TORONTO INTERNATIONAL FILM FESTIVAL 2023 REVIEW! Director Ian Gabriel’s Death of Whistleblower begins 37 years ago on a remote military base. A young woman, Emma (Inez Robertson), argues with her boyfriend, storming out of their apartment and fleeing the base. After a quick chase, she is captured by soldiers, but not before her eyes begin to bleed.
Cut to the present day. Albert Loots (Irshaad Ally), a corporal in the South African military, discovers evidence of Emma’s disappearance and its connection to a massive cover-up. Risking his own life, Albert leaks the information on Emma to a journalist, Stanely Holloway (Robert van Vurren), hoping to expose the corruption embedded at the core of his government. Political journalist Luyanda (Noxolo Dlamini) is distraught as her editor scraps her most recent exposé. Finding solace in a local bar, Luyanda runs into Stanley, who is fresh from discovering the disappearance of Emma and its ties to a larger national conspiracy. But just as he gets closer to the truth, he is assassinated before her eyes. Luyanda is now thrust into a dangerous and duplicitous world of espionage as she seeks the deadly truth behind Stanley’s murder and a missing girl.
“…Luyanda is now thrust into a dangerous and duplicitous world of espionage as she seeks the deadly truth…”
After Stanley’s assassination, Death of a Whistleblower shifts from exposition-heavy drama to full political thriller. Moments feel like the subplot of a Jason Bourne movie but expanded into a feature format. Writers Ian Gabriel, Kelly Eve Koopman, Philip Roberts, Marius Scholtz, and Louis Viljoen pace the plot twists, clever solutions, and Luyanda’s most prominent character moments with the precision of a Bourne entry. And while this may not be a total spy feature, the director borrows more than a few things from Robert Ludlum and Tom Clancy; the film is better for it. All the big reveals feel natural.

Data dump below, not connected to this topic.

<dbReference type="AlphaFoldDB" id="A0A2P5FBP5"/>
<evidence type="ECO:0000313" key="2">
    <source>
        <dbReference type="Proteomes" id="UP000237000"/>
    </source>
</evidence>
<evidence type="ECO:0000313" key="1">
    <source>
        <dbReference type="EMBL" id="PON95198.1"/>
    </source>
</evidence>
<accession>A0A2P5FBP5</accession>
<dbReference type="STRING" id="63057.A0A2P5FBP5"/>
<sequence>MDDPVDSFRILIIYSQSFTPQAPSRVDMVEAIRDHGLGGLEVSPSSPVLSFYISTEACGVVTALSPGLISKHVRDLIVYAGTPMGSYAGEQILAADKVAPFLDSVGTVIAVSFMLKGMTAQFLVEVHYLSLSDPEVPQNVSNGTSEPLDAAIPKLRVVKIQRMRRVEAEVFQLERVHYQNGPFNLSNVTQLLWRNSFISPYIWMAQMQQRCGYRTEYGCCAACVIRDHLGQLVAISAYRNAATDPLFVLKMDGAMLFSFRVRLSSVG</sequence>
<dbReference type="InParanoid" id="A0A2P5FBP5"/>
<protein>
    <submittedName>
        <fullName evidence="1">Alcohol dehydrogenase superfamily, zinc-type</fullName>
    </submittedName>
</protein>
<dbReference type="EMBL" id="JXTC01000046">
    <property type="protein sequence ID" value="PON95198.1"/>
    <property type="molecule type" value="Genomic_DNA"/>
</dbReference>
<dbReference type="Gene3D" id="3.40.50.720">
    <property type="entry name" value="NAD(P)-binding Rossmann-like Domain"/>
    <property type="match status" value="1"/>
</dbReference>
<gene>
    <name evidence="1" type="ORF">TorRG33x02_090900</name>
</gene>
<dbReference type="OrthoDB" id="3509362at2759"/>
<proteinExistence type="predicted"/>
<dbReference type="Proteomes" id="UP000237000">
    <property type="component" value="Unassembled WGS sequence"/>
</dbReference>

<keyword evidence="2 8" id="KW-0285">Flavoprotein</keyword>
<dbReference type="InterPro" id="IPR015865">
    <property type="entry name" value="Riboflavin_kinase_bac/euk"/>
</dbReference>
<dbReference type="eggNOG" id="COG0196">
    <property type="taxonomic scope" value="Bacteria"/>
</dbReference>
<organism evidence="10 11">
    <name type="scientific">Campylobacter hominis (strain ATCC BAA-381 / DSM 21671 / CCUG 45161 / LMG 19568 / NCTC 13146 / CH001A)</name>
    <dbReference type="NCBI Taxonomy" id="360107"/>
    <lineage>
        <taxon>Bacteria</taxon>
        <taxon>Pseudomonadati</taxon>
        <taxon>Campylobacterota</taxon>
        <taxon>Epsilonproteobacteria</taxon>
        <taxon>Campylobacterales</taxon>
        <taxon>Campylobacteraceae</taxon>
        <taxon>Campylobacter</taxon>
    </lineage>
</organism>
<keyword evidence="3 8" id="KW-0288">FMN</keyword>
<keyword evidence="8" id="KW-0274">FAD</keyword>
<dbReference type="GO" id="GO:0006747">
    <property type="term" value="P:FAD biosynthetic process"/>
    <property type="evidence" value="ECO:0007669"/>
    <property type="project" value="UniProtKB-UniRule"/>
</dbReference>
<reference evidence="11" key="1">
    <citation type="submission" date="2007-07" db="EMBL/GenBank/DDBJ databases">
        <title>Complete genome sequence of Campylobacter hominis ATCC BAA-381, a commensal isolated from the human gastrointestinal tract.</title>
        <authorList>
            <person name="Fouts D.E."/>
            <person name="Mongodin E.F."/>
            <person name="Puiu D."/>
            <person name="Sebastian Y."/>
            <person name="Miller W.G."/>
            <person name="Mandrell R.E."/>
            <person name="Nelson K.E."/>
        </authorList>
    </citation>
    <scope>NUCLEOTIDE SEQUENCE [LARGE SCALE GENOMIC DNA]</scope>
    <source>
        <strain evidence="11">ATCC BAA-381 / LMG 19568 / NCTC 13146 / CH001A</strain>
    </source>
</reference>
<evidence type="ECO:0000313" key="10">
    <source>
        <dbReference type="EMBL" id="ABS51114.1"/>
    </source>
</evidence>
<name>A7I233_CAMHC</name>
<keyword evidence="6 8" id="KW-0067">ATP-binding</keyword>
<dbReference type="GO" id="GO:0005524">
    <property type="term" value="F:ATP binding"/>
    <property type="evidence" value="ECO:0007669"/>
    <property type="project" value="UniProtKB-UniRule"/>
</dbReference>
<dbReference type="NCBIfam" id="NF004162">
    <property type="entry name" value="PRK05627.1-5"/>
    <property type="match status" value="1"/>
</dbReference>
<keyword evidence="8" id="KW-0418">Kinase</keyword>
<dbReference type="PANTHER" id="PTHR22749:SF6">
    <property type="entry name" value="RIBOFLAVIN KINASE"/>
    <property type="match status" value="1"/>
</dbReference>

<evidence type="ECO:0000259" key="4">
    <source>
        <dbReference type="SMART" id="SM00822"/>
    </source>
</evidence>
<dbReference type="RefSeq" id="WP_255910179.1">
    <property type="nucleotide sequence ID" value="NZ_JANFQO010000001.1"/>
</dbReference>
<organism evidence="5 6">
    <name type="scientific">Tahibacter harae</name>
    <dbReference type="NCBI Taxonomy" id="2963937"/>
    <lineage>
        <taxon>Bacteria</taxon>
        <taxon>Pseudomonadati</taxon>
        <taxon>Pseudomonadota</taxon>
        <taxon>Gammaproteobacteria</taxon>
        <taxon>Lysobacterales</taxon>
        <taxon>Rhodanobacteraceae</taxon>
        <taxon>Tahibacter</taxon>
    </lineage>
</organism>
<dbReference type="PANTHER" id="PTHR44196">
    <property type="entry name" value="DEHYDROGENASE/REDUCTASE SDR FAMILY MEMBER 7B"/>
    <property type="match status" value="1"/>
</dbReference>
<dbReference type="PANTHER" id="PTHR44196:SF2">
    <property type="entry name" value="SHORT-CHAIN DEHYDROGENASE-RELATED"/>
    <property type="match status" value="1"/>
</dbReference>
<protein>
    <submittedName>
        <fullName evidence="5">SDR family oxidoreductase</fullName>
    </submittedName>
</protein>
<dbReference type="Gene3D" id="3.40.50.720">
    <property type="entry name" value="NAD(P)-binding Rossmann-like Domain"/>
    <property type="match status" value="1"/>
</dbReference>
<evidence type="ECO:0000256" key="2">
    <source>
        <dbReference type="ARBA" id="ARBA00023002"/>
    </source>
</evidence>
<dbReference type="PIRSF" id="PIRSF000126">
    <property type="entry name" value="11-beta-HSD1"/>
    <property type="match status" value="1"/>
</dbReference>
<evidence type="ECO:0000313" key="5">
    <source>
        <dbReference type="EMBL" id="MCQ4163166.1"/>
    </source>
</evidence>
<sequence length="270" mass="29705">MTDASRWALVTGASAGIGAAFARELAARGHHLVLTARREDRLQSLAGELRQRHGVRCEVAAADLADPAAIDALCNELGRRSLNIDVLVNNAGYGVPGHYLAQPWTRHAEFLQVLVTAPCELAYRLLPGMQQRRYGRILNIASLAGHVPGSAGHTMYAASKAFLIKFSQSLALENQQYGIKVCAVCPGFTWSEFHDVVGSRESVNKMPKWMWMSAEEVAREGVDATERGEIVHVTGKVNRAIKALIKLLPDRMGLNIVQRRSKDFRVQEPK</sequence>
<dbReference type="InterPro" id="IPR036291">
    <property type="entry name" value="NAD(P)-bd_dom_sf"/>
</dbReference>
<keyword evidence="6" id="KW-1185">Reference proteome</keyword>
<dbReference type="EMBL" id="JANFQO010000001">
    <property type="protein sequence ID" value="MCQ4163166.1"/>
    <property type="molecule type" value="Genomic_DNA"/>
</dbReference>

Luyanda’s arc feels earned and is magnified by Noxolo Dlamini’s superb performance. Dlamini and Ally are clear highlights. Each cast member brings a gravitas to their respective role, elevating the tension. The action sequences are used sparingly, but all serve the plot well, never feeling like action for the sake of violence. A few supporting characters and some strained dialogue detract from some of the plot’s more emotional beats. Still, the actors’ commitment to character shines through, making for a gripping thriller.
The more Death of a Whistleblower feels like a Ludlum novel or even All the President’s Men, the stronger the story feels. Gabriel has created an excellent political thriller with dynamic themes, an engaging premise, and two fantastic performances. Yet, exposition overflow and some dragging scenes are noticeable throughout. Running at two hours and seven minutes (with credits), this could lose a few minutes and still carry as much emotional weight with double the punch. Still, the filmmaker and his crew have crafted a smart, well-rounded movie. The attention to real-life whistleblowers drives home the story’s relevance even more. Gabriel’s connections to reality make the thriller more than an intriguing pseudo-spy story but a call for real-world change.
Death of a Whistleblower screened at the 2023 Toronto International Film Festival.
"…a gripping thriller. "